The Cromwell

Named a Top 10 “Best U.S. Casino” by USA TODAY 10BEST Readers’ Choice and the esteemed receiver of the Forbes Travel Guide Recommended Award, The Cromwell brings innovation and excitement to the hotel scene in Las Vegas. Sporting high-tech, advanced technology, The Cromwell is the first hotel in Las Vegas to use mobile key technology for guest room access. Conveniently located across from Caesars Palace, this hotel holds 188 rooms with 19 suites, a virtual concierge service called ‘Ivy,’ an enormous casino, Bound – the hotel’s very own lobby bar, Interlude – casino lounge, and Drai’s Beachclub • Nightclub, The Cromwell has everything you could be looking for out of the Las Vegas experience.

LA Art Show

The LA Art Show is Back

By Yash Thadani, Krish Narsinghani

Los Angeles’ longest-running art show returned Wednesday evening, January 23rd. The exhibition was held at the Los Angeles Convention center in the heart of Downtown LA. Immediately upon entering the venue, patrons were presented with a red carpet walkway leading to the south hall ballroom that featured work from numerous artists from around the world. Installations from Takashi Murakami to Banksy were all at arm’s-length available to purchase. 

Venturing off to the back area of the hall guests were greeted by various vendors from DogHAUS to BuzzPop sampling their products. The event also had countless stands offering premium open bar services for the attendees. In addition, there was a lounge with embellished furniture and two champagne bars for VIP attendees. 

This 2022 exposition has also integrated cutting-edge forms of digital media such as NFTs to create a depiction of emotional and alluring experience for the audience. Johnny “KMNDZ” was one of the many artists breaking barriers of digital art with a collection of nearly 900 exclusive NFTs that premiered at the LA Art Show

A crowd favorite was a portrayal of The Joker and Batman in a boxing ring. In true artistic irony, Batman was beaten and confused with The Joker standing over him being the clear winner. It was a distasteful paradox showing that bad guys sometimes do end up winning.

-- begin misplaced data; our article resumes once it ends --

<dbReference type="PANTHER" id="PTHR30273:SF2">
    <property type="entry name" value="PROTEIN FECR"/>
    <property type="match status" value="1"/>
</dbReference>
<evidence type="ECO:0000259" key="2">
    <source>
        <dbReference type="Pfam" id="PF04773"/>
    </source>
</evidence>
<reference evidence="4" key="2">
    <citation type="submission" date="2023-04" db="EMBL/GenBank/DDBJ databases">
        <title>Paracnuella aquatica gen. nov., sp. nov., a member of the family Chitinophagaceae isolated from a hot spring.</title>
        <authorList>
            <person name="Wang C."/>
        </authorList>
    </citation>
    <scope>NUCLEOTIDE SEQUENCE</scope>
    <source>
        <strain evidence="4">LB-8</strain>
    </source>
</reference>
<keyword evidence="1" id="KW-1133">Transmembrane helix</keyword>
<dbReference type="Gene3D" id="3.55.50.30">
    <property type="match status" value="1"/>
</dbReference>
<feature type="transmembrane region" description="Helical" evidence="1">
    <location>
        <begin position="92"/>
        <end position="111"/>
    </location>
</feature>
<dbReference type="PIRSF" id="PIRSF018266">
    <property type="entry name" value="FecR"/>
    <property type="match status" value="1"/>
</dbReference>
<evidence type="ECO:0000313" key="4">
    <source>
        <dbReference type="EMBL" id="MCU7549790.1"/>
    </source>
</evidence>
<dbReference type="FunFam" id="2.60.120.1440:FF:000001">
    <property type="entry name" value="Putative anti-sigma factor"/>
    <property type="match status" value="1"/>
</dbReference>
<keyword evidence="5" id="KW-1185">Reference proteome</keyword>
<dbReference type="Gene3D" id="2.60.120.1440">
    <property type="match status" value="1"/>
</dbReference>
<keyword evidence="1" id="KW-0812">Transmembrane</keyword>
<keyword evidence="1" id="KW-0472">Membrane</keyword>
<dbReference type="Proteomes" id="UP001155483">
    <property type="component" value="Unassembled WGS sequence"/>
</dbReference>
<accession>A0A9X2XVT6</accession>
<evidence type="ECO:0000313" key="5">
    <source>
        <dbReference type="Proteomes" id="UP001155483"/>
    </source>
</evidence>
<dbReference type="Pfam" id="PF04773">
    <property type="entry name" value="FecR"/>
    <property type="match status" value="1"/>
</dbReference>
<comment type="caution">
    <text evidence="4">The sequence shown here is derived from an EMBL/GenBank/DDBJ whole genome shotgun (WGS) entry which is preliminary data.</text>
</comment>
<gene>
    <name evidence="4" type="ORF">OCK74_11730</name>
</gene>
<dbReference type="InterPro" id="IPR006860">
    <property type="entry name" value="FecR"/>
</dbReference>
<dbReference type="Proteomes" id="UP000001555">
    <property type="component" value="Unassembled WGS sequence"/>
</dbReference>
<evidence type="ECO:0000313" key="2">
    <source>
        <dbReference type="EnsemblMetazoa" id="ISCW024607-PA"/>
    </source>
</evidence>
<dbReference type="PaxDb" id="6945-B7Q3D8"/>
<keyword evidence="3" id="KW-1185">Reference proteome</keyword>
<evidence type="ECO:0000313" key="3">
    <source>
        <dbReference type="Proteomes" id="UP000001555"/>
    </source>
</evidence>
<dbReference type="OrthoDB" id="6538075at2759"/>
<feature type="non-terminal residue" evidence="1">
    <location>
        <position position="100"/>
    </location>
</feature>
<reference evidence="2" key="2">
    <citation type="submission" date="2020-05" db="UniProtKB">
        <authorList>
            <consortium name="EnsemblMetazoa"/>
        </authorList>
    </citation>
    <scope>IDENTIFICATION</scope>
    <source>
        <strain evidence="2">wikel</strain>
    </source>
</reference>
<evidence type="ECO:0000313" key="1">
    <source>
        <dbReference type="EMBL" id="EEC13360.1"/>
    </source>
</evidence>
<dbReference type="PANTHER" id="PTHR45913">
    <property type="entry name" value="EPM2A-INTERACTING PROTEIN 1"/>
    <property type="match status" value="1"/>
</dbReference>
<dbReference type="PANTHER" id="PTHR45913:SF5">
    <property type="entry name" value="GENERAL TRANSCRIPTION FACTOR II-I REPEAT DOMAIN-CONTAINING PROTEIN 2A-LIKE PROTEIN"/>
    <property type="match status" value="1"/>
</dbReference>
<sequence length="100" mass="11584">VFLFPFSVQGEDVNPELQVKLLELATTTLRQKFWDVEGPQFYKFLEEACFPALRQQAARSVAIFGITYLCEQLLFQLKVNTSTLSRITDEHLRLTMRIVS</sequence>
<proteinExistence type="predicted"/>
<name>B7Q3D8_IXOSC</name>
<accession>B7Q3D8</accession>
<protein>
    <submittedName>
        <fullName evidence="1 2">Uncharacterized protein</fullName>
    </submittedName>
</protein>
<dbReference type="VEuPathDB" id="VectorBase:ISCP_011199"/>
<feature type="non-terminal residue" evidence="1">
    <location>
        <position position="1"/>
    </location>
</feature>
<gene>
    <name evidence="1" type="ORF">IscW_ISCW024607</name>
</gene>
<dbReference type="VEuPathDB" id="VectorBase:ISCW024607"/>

To top it off, the Off-White model and notably recognized international actress Kaia Gerber was the official host of the 2022 premiere party. As one of the largest international art fairs in the U.S. this occasion was the perfect place to view prominent artists and their work across a number of verticals including paintings, prints, sculptures and NFTs.

About the LA Art Show

The LA Art Show creates one of the largest international art fairs in the United States, providing an exciting, immersive, insider art experience to sponsors, their select guests and VIP clients. The show attracts an elite roster of national and international galleries, acclaimed artists, highly regarded curators, architects, design professionals, along with discerning collectors. This innovative, exceptional cultural environment attracts executives and board members of Southern California businesses, state, county, and municipal government representatives, as well as leaders of the region’s cultural institutions. Attendees are trendsetters, influencers and alpha consumers, who seek and demand the newest and the best in all areas of their lives—art, design, food, technology and travel being specific passion points.

Since 2015, LA Art Show has been a strong and unwavering supporter of St. Jude Children’s Research Hospital® as it leads the way the world understands, treats, and defeats childhood cancer and other life-threatening diseases. In 2022, St. Jude returned as the beneficiary with the LA Art Show donating 15% of all ticket proceeds to its life saving mission. The LA Art Show is proud to bring together St. Jude and the art community.

Maria BLANCHARD for use by 360 Magazine

Masterpieces from the Musée d’Art Moderne de Paris

Musée d’Art Moderne de Paris (MAM) and the Guggenheim Museum Bilbao now present the new exhibition From Fauvism to Surrealism: Masterpieces from the Musée d’Art Moderne de Paris. The exhibition is sponsored by the BBVA Foundation, which has been able to showcase an array of around 70 art pieces by revolutionary artists.

The pieces exemplify the history of the MAM paired with a display of the artistic efforts that encompassed Paris during the leading decades in the 20th century. The bravery and freedom of fauvist and cubist artists in the two movements during this time period was deemed scandalous. The movements were able to transform conventional interpretation of portraiture, landscape and still-life.

MAM was developed on the Exposition Internationale (1937) as a homestead to modern art collections of the city of Paris. Exposition Internationale grew promptly in years after as more and more art was acquired by significant artists of the Parisian art scene, becoming a formal museum in 1961. Sponsors like Dr. Maurice Girardin provided vital support for the project, as his museum endowment of 1953 became the core for the collection of modern masters.